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Santander, Halifax and Natwest: avoid the latest bank scam texts

Texts from scammers purporting to be Halifax, NatWest, Santander and other banks are asking people to hand over their details

Banks are warning about a recent string of fraudulent text messages which aim to convince people something is wrong with their accounts so they unwittingly hand over their personal details to scammers.

Santander is the latest in a series of high street banks that have been imitated by the scammers. It is warning people to delete the text immediately.

The text scam, also known as ‘smishing’, is designed to convince victims to hand over their personal details, pay money or download a virus – all attempts to scam people out of money.

How the scam works

The fraudsters are using specialist software to alter the sender ID so the message appears to come from Santander. And it can often be added to an existing chain of messages on the victim’s phone.

The message says that their security team has tried to get in touch about the person’s online account and urges them to click a ‘secure link’ to avoid account suspicion.

Santander has used its social media accounts to warn anyone who has received the text not to click on the link, delete the message and to email the bank at smishing@santander to report the text.

Many people who have replied to the social media warnings have said they’ve received the message even though they don’t bank with Santander.

Halifax, Lloyds, NatWest have also been plagued by the scam.

How to protect yourself from smishing

Smishing scams can be sophisticated, closely resembling legitimate messages from well-known banks or credit card providers. But you can take steps to avoid falling prey to these tactics.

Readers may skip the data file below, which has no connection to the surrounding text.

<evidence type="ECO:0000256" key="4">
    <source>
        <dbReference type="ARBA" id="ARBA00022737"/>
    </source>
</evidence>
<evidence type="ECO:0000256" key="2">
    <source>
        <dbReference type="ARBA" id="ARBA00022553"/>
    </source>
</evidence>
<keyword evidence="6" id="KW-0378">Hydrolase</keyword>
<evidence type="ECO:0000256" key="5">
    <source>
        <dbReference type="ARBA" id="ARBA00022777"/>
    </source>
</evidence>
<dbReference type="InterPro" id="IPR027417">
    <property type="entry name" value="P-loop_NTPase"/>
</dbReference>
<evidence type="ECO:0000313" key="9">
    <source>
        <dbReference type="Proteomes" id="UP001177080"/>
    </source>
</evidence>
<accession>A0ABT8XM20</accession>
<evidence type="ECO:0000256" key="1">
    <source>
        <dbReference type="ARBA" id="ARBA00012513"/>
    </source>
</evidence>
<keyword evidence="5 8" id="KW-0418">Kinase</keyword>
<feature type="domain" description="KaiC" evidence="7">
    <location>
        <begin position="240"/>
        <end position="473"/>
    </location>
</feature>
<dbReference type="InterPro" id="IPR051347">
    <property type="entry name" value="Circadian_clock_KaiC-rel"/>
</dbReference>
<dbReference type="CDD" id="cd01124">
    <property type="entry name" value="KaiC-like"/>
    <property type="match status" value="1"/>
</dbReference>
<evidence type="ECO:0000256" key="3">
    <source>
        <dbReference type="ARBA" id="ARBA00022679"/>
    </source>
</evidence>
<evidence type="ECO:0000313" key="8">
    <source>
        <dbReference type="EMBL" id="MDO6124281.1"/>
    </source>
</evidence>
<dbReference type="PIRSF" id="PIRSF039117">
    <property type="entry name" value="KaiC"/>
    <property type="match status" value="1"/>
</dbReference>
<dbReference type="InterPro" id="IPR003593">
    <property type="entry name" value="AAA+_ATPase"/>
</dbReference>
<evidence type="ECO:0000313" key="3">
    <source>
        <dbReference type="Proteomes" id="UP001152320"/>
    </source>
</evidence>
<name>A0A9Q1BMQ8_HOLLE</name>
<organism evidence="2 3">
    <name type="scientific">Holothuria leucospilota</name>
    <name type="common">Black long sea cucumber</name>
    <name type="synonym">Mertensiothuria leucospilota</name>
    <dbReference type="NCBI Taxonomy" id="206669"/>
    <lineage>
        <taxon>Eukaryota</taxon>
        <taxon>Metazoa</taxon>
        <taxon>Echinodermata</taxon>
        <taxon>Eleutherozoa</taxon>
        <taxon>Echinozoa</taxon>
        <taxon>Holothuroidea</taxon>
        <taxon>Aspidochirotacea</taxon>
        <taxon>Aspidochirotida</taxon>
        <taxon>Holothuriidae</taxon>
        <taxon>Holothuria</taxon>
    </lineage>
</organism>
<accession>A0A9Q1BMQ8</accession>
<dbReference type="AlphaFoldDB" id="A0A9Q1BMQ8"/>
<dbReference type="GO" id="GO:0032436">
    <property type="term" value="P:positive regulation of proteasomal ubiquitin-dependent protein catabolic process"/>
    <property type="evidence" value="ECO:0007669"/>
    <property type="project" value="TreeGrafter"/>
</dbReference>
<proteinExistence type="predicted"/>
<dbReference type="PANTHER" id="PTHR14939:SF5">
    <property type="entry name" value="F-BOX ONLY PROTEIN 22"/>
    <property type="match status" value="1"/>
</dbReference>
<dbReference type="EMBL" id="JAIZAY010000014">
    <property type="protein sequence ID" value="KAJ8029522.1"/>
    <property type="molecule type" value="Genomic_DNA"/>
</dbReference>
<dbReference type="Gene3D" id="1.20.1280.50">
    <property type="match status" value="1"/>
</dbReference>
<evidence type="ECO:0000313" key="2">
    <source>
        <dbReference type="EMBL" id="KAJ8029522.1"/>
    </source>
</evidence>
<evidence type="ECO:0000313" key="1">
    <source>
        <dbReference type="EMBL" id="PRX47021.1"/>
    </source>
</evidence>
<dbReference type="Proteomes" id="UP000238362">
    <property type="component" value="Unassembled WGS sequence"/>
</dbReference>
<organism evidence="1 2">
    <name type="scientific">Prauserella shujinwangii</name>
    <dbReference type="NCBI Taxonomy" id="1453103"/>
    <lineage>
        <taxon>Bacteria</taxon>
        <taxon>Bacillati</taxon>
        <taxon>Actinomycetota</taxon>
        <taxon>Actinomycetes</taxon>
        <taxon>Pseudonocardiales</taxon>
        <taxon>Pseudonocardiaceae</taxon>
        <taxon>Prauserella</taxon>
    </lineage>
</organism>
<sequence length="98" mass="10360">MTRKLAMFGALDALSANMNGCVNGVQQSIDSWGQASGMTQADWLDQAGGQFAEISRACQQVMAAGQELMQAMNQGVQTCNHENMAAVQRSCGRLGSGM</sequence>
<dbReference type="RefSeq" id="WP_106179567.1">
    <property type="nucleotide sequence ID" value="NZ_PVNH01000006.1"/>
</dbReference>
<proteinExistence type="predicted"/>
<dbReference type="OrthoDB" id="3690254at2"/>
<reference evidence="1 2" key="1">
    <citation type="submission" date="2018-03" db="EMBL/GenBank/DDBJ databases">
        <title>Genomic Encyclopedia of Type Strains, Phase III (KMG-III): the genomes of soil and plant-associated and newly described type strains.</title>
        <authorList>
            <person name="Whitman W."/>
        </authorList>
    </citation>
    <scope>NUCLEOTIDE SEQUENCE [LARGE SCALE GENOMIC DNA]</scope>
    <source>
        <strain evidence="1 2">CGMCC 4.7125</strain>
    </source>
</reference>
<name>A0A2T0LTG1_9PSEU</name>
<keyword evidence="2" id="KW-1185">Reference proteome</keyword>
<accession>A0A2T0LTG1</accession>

• Be wary of unsolicited text messages: If a financial provider contacts you out of the blue, proceed with extreme caution. If your bank does need to contact you, they will generally ask you to call their customer service centre rather than seeking an answer on the spot.
  • Call your financial institution for confirmation: Any time you receive a message claiming to be from your bank or credit card provider, always call its customer service centre to confirm its validity.
  • Check for inaccuracies or spelling mistakes: While mistakes can happen, financial firms rarely issue messages with spelling and grammar errors. Scammers sometimes use bad English on purpose to ensure that only the most vulnerable people take their bait.
  • Don’t respond if an SMS seems fishy: Any response to a smishing message may confirm that your mobile number is active, potentially exposing you to future scam attempts. If you think there is any chance the message may be fraudulent, don’t text back at all
  • Report scams to the police: If you believe you’ve received fraudulent text, report it to the Action Fraud at www.actionfraud.police.uk or by calling 0300 123 2040

You can also read our advice on how to spot a scam and report a scam.

Tips from the banks

The banks have all posted warnings on their websites and given some tips on how to avoid the scams. All of them said they would never:

  • ask you to confirm personal or financial information.
  • link to their online banking sign-in page, or a page that asks for security or personal details.
  • ask you to carry out a test payment online.
  • ask you to move money to a new sort code and account number, even if it’s described as a ‘secure’, ‘safe’ or ‘holding’ account.

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